Can sportsmanship constitute a belief?

Football and belief

How passionate are you about sport?

A worker at Doosan Babcock Limited was a lifelong and staunch supporter of Glasgow Rangers FC. He described his support of the club as a way of life and as important to him as attending church would be to a Christian. He alleged that his manager denied him opportunity for work because his manager was a Celtic fan. The two clubs have a significant local rivalry based in faith. He claimed discrimination on the basis of his protected belief (his fervent support of Rangers). The criteria for determining whether a belief qualifies for protection under the Equality Act 2010 are: the belief must be genuinely held, it must be a belief and not an opinion or viewpoint based on the present state of information available, it must be a belief as to a weighty and substantial aspect of human life and behaviour, it must attain a certain level of cogency, seriousness, cohesion and importance and it must be worthy of respect in a democratic society, not be incompatible with human dignity and not conflict with the fundamental rights of others. The Tribunal accepted that this belief was genuinely held but the other criteria were not satisfied. There is a difference between a belief which is the acceptance of something you believe to be true and support, which is being interested in and concerned about the success of something. Supporting a football team is not equivalent to a belief in something weighty and substantial. Many would not agree with that!

All change?

The government has announced the repeal of 2017 and 2021 IR35 reforms with effect from April 2023. The aim, which is part of the Growth Plan 2022, is to cut red tape. At the moment, the IR35 rules mean that liability for tax and NICs rests with end user companies and staffing agencies instead of the individual contractor via a personal service company. A return to the old regime will mean contractors (usually in the finance, construction and IT industries) will be able to be self-employed again, at least for tax purposes. This change will require delicate handling especially when end user companies and contractors have self-determination statements in existence which unequivocally assert that the engagement is inside IR35 and when many companies simply issue a blanket ban on the use of personal service companies. An issue to watch out for. The old rules still prevail right now.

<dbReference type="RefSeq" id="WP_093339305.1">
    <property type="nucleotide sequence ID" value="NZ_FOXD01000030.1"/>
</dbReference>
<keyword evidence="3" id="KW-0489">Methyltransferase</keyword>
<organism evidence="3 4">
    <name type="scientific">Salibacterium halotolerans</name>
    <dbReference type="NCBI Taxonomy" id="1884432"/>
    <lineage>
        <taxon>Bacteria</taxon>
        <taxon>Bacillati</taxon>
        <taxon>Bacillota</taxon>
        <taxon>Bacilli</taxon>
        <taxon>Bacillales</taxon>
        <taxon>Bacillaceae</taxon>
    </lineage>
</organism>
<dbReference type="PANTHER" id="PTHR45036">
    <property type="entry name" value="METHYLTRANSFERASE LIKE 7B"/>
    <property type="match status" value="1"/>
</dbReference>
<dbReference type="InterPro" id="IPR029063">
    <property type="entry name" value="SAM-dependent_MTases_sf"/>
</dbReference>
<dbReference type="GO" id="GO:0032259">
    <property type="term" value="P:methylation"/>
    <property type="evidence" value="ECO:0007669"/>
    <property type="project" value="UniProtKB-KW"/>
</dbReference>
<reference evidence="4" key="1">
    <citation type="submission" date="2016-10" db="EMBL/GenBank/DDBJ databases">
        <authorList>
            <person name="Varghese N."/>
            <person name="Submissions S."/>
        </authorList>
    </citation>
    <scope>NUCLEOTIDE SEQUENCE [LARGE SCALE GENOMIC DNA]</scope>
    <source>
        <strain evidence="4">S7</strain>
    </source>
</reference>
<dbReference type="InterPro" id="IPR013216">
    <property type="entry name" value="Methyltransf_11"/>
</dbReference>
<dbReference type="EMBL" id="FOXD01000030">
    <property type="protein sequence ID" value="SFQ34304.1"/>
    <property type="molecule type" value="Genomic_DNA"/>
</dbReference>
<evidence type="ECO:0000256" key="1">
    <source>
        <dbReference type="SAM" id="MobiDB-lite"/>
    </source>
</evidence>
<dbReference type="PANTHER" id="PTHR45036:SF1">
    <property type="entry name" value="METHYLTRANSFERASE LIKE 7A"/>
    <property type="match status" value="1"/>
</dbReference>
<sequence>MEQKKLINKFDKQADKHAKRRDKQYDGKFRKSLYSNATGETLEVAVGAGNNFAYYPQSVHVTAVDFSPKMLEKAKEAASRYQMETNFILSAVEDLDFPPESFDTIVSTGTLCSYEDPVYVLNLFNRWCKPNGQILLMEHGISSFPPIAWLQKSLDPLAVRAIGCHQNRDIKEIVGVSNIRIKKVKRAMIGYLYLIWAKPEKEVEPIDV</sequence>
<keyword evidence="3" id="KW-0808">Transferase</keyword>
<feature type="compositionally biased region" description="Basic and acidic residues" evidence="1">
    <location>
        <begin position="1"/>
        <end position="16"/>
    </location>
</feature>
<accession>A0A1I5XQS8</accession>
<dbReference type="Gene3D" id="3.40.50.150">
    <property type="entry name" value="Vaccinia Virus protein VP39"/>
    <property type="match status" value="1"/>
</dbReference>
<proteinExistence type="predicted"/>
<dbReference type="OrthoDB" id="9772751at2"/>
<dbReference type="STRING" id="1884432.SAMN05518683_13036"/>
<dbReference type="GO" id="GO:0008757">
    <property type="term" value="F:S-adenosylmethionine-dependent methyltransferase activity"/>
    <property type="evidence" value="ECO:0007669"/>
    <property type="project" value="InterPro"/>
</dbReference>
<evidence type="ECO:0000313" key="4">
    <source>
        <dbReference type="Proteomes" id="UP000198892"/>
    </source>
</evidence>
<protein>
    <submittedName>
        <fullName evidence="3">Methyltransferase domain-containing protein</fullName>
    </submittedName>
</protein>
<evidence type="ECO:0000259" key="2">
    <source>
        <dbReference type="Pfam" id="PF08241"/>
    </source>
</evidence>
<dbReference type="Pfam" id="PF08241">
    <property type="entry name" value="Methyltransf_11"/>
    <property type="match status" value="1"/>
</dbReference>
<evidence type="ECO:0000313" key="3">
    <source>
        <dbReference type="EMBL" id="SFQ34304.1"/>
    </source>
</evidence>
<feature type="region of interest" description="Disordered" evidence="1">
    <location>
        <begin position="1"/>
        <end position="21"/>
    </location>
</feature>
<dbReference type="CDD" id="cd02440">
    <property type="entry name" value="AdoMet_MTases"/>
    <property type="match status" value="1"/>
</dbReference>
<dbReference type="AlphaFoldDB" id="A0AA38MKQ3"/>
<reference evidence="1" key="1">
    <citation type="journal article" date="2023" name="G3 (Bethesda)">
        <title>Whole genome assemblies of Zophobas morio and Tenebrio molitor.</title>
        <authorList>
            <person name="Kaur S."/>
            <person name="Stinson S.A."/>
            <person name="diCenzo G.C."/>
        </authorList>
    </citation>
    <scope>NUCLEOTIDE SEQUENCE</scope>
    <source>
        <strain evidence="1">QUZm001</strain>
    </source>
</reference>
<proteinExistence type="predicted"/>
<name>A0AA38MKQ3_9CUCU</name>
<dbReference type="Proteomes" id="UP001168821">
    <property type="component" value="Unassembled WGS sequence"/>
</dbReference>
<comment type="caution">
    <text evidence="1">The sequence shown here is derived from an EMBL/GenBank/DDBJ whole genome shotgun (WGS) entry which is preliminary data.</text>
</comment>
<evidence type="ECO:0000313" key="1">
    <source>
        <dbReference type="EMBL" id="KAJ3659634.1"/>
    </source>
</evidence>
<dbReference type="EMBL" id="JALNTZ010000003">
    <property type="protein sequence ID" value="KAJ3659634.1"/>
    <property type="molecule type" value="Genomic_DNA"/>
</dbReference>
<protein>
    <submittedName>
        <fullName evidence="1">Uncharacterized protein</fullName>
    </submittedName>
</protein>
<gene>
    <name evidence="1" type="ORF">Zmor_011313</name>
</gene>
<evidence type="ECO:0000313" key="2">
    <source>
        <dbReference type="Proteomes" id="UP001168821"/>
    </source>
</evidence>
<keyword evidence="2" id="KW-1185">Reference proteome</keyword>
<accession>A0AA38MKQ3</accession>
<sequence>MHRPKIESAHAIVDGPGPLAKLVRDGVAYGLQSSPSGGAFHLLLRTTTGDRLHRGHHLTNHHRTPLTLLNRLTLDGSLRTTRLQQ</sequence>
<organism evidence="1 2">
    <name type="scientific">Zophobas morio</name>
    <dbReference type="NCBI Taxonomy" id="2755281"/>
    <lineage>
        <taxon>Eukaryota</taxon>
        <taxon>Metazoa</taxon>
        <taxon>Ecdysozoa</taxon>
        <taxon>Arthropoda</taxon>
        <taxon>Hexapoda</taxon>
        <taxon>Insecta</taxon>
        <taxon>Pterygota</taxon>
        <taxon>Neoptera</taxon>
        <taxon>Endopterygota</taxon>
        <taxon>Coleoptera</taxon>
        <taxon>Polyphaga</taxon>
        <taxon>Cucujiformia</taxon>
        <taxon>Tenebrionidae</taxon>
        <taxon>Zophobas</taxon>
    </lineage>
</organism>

The government has also just published the Retained EU Law (Revocation and Reform) bill which, if passed, will remove all existing employment and health and safety legislation which is derived from the European Union by the end of 2023. At the moment there are 2400 pieces of retained EU law across 300 policy areas. Watch this space to see which employee rights survive, which are revived and what will disappear altogether.  

The information contained in the above article was correct at the time of publication. To ensure you are kept up to date with changes to employment law matters, click here to sign up to our dedicated employment database.

Learn more about Rebecca

All the articles above are written by our Partner & Head of Employment Rebecca Dennis. Rebecca’s professional background is unique in that she worked for more than 20 years as a barrister providing legal advice, drafting and advocacy for her clients and more recently provided specialist trouble-shooting services on employment law and employee relations at a leading international HR outsourcing company.

What Rebecca doesn’t know about Employment Law really isn’t worth knowing.

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